Beloved by young readers, speculative fiction often gets a very different reception from grown-ups, some of whom lament that such books lack the depth of literary fiction, especially if — horrors! — they are popular ones in a series. It took a tsunami of media attention to get such adults to capitulate to J. K. Rowling’s Harry Potter books and, once they did, they raved about the series as an exception, seemingly unaware of its distinguished lineage. Fortunately, others feel differently, aware that some of the most inventive, enthralling, provocative and (yes) literary writing for children comes in this form. Setting their stories in invented places, a magical version of the real world or far across the universe, these authors explore weighty themes in highly original ways. For established fans, new readers and open-minded skeptics, four new titles offer distinctive and rich reading experiences.
Read on here to see what I thought about Corey Ann Haydu’s Eventown, Anna Ursu’s The Lost Girl, Catherine Doyle’s The Storm Keeper’s Island, and Yoon Ha Lee’s Dragon Pearl.
I had a lot of fun reviewing five terrific oversized books for this weekend’s New York Times, all perfect holiday gift possibilities. A few excerpts below with the complete reviews available for reading here.
Children are sure to return to the book [Oleg Konnecke’s The Big Book of Animals of the World] frequently to pore over and touch its chunky pages, then murmur the names of the different animals.
Starting with the movable gears on the cover, through pages featuring pop-ups and an ingenious variety of interactive experiences, this is as robust and inviting a physical book [David Macaulay’s How Machines Work: Zoo Break!] as you can possibly get.
The large size of the book [Jenny Broom and Kristjana S. Williams’ The Wonder Garden] makes it easy to imagine a group of children sprawled on the floor with it, oohing and aahing over the bright images, pops of electric color and clear, informative descriptions.
Is this, one wonders, the sort of book found at Diagon Alley’s Flourish and Blotts or in the Hogwarts library? … This gorgeous volume [J.K. Rowling and Jim Kay’s Harry Potter and the Sorcerer’s Stone] is sure to please all, from Harry Potter neophytes to longtime fans.
… most young nature lovers, along with those with a yen for serious collecting, will relish this elegantly designed book [Gordon Grice’s Cabinet of Curiosities], with its surfeit of spectacular images.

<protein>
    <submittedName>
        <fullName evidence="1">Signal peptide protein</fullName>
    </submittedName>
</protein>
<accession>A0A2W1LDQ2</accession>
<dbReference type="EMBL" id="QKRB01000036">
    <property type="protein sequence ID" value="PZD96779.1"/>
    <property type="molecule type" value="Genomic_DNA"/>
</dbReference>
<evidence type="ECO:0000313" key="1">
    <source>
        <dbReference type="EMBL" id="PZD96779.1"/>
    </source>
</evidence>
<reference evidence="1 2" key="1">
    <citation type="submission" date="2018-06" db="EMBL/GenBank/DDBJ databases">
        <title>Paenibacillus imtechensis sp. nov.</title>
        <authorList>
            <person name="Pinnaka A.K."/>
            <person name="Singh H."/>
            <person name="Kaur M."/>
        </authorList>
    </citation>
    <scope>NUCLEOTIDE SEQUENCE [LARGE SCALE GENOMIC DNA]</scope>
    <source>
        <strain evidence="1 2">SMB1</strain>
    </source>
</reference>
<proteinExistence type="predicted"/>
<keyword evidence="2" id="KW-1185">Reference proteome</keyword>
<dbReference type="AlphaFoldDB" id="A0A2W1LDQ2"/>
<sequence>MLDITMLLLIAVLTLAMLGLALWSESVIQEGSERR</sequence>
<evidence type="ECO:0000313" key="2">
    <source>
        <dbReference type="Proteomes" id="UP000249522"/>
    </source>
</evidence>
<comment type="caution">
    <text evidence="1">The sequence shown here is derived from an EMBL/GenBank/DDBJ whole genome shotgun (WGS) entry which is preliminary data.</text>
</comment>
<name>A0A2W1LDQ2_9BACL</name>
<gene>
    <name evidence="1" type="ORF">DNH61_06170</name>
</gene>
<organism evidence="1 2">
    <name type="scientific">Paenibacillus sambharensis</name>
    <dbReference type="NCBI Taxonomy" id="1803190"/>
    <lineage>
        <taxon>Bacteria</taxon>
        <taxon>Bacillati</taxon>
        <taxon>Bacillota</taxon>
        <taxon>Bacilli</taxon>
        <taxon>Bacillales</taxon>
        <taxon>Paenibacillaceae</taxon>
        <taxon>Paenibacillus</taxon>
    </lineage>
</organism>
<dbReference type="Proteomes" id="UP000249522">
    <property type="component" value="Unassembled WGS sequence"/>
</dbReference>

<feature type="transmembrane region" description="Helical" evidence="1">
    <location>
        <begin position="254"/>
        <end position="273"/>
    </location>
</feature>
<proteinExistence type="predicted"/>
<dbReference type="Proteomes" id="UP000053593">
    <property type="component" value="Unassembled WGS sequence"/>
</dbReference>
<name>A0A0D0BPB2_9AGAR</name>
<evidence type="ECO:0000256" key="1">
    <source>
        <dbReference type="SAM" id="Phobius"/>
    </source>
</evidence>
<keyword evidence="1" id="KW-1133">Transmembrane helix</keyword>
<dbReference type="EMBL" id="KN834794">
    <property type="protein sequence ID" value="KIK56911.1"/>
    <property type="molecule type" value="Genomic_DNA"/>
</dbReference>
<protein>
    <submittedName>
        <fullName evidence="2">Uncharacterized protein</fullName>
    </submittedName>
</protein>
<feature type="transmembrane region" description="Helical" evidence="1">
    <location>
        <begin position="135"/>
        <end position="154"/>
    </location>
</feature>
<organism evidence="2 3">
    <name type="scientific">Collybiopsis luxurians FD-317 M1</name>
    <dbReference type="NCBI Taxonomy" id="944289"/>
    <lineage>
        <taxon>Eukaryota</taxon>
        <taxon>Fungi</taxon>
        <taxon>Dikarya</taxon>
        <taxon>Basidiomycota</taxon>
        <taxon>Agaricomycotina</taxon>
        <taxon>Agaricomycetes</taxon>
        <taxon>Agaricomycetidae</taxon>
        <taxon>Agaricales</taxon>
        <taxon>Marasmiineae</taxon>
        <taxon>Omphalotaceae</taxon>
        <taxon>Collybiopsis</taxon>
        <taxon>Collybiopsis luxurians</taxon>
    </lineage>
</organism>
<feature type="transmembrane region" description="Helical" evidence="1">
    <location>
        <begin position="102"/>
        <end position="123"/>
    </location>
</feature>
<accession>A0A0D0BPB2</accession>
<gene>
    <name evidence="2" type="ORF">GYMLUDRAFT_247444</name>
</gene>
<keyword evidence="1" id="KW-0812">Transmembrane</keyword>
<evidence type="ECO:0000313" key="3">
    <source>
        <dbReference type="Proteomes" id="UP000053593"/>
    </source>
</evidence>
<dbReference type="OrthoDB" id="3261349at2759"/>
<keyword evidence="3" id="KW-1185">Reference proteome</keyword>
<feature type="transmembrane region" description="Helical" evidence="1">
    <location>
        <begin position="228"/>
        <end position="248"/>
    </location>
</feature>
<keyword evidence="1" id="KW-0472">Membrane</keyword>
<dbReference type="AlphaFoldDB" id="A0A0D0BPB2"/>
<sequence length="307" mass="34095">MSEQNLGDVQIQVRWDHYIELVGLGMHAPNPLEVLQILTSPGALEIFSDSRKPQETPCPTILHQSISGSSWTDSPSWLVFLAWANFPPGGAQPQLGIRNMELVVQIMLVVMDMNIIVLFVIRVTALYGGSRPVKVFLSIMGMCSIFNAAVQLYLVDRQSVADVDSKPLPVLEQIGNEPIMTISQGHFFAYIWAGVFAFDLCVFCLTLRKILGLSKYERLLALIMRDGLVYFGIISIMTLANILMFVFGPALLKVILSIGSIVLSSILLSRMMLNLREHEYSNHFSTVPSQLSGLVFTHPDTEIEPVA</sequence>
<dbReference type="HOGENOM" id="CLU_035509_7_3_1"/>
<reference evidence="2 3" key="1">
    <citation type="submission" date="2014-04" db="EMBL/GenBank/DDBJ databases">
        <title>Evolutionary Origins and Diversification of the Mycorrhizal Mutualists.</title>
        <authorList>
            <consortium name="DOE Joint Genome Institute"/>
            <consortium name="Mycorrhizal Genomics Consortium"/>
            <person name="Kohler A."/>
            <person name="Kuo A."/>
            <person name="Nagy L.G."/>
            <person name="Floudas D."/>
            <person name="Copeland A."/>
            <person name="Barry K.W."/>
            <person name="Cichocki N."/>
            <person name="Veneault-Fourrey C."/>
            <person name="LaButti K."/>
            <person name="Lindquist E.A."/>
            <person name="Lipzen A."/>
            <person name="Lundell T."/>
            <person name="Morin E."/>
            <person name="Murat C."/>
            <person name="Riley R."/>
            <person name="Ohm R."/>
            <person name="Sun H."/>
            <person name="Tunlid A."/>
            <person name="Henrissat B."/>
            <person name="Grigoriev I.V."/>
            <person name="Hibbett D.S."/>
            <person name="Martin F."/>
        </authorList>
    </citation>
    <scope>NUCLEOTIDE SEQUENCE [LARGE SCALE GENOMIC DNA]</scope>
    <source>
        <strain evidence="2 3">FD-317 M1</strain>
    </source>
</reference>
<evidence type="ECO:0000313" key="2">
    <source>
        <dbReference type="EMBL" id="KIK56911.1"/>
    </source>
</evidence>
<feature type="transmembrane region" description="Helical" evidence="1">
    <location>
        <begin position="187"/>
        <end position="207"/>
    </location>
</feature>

Here is a richly realized alternate Victorian world of elegant upper-class homes and squalid faerie slums. Filled with healthy doses of suspense and action, this is a story young fantasy buffs are sure to enjoy. And while he is bound to be compared to Christopher Paolini, whose “Eragon” was also published while he was still in his teens, Bachmann has written an accomplished book that deserves to be considered on its own.
Schlitz skillfully manages multiple narratives as the story makes its complex way forward, creating scenes of warmth and humor along with those of drama and horror. Filled with lush language and delightful sensory details like the savored warmth of a velvet cloak, this marvelous story will keep readers absorbed throughout. While the intricate storytelling, captivating characters and evocative setting owe a great deal to Dickens, the book also feels very much in the tradition of such grand 20th-century writers as Joan Aiken and Elizabeth Goudge. Filled with heart-pounding and heart-rending moments, this delicious, glorious novel is the work of a master of children’s literature.
For the rest of my reviews of Stefan Bachmann’s The Peculiar and Laura Amy Schlitz’s Splendors and Glooms in today’s New York Times please go here.
I’m going to be offline for the next few days and so wanted to give you all a heads-up that there will be children’s and YA book reviews in this weekend’s New York Times Book Review and one of them is mine. I’m quite proud of it, I must say.
For kids who are ahead of the game and have finished their Harry Potters, Hobbits and other classics of summer reading lists, here are three recent novels they could polish off for fun before school begins: suspense with a bit of the supernatural; a friendship story set during the Great Depression; and a historical novel involving mistaken identity and swordplay. Call it the pleasure reading list.
Check out these reviews of Rebecca Stead’s When You Reach Me (by yours truly), Mary Ann Hoberman’s Strawberry Hill and Joanne Dahme’s The Plague in this Sunday’s New York Times and then head on over to their Paper Cuts blog for more on summer reading and comments responding to their questions: “What are you (or your kids) reading this summer? Do you love it or hate it?”